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Hello ladies,<br><br>
I noticed something on my 2year old sons tooth so we took him to the ped dentist and long story short he has SEVEN cavities..... all up front we were SHOCKED-- the real stinker was the dentist insisted it was because I still nurse him and that I need to WEAN him right away- especially at night. Now.... my husband is feeling like that's what we should do, and I feel strongly that the dentist is wrong and that its not fair to force him to wean when he's not ready..... help any advice??????<br><br>
kt
 

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Dentist is wrong<br><br>
Here is some articles <img alt="" class="inlineimg" src="http://www.mothering.com/discussions/images/smilies/smile.gif" style="border:0px solid;" title="smile"><br><br><a href="http://www.mothering.com/articles/growing_child/child_health/cavities.html" target="_blank">http://www.mothering.com/articles/gr.../cavities.html</a><br><br><a href="http://www.hpakids.org/holistic-health/articles/20/1/Breastfeeding-Does-Not-Cause-Cavities" target="_blank">http://www.hpakids.org/holistic-heal...Cause-Cavities</a>
 

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I would print out those articles and take them to the dentist or try to find a new dentist. The pediatric dentist quoted in the mothering article is my dd's dentist!
 

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Find a new dentist ASAP..i went to 5 different dentist until i found one that is on the same page as me when it comes to bf and night nursing....he may just have brittle teeth....all 3 of my children had to have caps at an early age...it's ok....ds #3 is getting ready to have iv sedation in a month for 2 caps and a filling...i hate that we have to do it that way but it has to be done. check out the dental threads and you will find a wealth of info.
 

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<a href="http://www.kellymom.com/bf/older-baby/tooth-decay.html" target="_blank">http://www.kellymom.com/bf/older-baby/tooth-decay.html</a><br><br>
Here is some more info for you. There are lots of additional links after the main article for even more info.
 

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Ughhhh...a lot of dentists and pediatricians are shockingly ignorant when it comes to breastfeeding. You got some good links from previous posters...check them out and ignore the dentist!<br><br>
Best of luck with treatment!
 

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Breastmilk on its own will not lead to cavities. But when mixed with other sugars in a kid's mouth, it can. Not every kid, but some. Frequent night nursing also can, because there's not a lot of saliva in the mouth at night to wash away leftover sugars from the daytime and the breastmilk.<br><br>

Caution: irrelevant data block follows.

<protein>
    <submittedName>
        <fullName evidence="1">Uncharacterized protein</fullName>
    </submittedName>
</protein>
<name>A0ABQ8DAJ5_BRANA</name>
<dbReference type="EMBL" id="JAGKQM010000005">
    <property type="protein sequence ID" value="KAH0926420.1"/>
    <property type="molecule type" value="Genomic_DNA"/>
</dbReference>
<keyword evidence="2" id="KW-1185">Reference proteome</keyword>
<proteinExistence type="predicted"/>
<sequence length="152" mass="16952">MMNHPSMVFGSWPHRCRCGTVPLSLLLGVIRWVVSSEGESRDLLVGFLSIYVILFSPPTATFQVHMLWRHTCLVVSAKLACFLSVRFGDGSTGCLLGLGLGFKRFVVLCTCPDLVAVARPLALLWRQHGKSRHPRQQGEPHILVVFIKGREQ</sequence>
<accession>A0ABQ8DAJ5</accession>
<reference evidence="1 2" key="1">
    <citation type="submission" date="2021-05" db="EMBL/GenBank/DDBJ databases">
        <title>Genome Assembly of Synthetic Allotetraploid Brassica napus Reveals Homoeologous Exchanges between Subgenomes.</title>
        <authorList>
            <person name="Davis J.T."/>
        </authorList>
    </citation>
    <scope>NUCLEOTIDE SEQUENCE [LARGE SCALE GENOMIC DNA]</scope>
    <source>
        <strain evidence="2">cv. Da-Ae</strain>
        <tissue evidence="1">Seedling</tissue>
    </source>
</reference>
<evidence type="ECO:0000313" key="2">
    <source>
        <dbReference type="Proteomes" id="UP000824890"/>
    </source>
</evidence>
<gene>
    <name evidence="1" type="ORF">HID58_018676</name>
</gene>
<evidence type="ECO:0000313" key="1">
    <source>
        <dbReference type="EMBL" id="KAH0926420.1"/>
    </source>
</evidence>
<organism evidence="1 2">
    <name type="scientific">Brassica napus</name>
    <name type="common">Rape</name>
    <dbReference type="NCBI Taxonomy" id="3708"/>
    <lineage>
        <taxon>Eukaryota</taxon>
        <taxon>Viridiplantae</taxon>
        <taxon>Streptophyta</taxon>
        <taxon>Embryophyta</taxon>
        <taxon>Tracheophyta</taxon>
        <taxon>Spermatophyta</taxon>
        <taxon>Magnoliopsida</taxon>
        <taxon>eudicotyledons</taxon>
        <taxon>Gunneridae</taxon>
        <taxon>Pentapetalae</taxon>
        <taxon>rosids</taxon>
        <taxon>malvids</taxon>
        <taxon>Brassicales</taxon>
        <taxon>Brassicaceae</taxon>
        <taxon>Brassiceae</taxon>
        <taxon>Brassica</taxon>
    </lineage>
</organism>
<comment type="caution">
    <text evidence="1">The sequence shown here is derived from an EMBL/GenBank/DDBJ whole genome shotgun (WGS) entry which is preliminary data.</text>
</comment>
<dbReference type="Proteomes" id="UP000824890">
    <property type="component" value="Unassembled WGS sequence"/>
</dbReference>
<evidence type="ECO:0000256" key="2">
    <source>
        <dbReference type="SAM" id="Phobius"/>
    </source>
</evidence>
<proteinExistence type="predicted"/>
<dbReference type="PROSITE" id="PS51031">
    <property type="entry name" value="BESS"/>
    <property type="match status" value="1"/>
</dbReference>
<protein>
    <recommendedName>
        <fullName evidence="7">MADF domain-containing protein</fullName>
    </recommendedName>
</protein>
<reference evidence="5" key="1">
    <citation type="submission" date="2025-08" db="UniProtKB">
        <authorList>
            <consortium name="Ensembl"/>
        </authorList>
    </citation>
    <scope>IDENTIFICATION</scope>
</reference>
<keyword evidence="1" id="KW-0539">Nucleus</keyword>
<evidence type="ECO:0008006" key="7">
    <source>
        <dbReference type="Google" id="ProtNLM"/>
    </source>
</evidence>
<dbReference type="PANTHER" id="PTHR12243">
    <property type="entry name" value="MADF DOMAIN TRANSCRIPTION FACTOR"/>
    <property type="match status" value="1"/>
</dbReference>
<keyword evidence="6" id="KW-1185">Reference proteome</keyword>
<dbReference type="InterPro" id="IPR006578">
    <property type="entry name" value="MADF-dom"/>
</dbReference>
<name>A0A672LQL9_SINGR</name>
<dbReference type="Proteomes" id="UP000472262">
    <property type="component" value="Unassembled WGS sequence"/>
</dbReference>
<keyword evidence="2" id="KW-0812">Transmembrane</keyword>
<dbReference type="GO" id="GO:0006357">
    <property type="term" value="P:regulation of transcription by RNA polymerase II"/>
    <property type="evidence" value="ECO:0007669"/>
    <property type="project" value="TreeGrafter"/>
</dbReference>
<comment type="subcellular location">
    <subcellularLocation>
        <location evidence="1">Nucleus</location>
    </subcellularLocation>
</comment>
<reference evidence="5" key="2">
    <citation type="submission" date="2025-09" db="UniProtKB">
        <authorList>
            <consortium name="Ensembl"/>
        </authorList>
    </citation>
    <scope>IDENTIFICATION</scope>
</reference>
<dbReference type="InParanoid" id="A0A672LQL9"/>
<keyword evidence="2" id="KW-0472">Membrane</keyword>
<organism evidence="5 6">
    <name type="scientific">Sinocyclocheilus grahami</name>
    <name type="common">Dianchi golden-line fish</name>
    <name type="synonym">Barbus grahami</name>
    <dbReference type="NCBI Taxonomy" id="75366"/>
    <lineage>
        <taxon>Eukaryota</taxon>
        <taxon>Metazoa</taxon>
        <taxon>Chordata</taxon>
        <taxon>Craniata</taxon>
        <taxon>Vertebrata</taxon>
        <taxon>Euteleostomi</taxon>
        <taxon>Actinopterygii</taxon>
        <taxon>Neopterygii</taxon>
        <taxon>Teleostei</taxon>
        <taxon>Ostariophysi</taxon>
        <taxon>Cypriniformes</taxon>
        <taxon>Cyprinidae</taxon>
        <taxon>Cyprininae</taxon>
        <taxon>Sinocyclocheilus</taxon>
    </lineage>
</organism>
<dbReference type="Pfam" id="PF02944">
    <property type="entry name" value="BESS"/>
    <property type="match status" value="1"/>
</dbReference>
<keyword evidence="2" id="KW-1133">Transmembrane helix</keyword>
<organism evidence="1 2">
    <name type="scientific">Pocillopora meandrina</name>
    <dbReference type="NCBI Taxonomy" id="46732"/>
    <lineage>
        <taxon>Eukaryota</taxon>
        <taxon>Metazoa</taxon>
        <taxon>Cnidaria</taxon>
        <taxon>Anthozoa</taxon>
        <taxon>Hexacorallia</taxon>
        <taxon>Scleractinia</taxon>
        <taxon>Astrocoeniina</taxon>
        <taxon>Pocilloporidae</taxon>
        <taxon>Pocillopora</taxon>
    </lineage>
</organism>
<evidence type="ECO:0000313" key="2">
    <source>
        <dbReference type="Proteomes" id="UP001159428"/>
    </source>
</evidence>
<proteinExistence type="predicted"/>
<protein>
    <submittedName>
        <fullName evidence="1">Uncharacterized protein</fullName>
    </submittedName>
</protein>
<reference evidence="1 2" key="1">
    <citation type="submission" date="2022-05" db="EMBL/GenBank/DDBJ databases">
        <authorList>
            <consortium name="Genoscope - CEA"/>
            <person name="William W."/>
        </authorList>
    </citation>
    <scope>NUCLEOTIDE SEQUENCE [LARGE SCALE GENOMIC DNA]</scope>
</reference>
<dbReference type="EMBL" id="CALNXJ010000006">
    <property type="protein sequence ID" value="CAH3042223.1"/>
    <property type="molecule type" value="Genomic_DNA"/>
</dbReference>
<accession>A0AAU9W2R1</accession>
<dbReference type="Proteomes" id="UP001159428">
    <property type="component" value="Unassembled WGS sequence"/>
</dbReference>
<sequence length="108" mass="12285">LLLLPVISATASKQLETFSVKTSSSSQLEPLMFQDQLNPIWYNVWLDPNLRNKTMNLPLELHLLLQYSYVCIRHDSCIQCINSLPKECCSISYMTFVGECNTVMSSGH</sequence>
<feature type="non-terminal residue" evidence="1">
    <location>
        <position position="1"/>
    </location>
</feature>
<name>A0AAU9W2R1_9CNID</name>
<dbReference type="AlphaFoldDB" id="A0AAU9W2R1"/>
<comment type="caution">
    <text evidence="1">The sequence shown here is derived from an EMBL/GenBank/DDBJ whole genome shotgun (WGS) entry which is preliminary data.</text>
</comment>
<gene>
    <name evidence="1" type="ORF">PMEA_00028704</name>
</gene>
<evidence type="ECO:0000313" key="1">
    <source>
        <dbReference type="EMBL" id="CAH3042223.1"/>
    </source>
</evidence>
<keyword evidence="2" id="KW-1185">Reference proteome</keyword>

I nursed both my DDs at night for 2 years. One had some minor decay on a a couple of molars. The other has major decay on her four upper front teeth. So there are other factors involved besides bfing, and of course nursing provides all sorts of other benefits. But after a kid is eating solids, bfing can up the risk of decay. Plenty of mamas do not like to hear this, but it is what it is. That didn't stop me from nursing and if you don't want to, then don't. but it is only protective when it's the ONLY food your child is getting. Once other sugars get into a baby's mouth, all bets can be off in some cases.
 

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<div>Originally Posted by <strong>nancy926</strong> <a href="/community/forum/post/9057995"><img alt="View Post" class="inlineimg" src="/community/img/forum/go_quote.gif" style="border:0px solid;"></a></div>
<div style="font-style:italic;">Breastmilk on its own will not lead to cavities. But when mixed with other sugars in a kid's mouth, it can. Not every kid, but some. Frequent night nursing also can, because there's not a lot of saliva in the mouth at night to wash away leftover sugars from the daytime and the breastmilk.<br><br>
I nursed both my DDs at night for 2 years. One had some minor decay on a a couple of molars. The other has major decay on her four upper front teeth. So there are other factors involved besides bfing, and of course nursing provides all sorts of other benefits. But after a kid is eating solids, bfing can up the risk of decay. Plenty of mamas do not like to hear this, but it is what it is. That didn't stop me from nursing and if you don't want to, then don't. but it is only protective when it's the ONLY food your child is getting. Once other sugars get into a baby's mouth, all bets can be off in some cases.</div>
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Couldn't you wipe/brush the teeth and have them drink/swish with water before bed? Then there won't be other sugars to mix with the BM?<br><br>
It also seems that metabolic/absorption problems can cause cavities in a child that has a healthy diet. You might want to post in the dental subforum.
 
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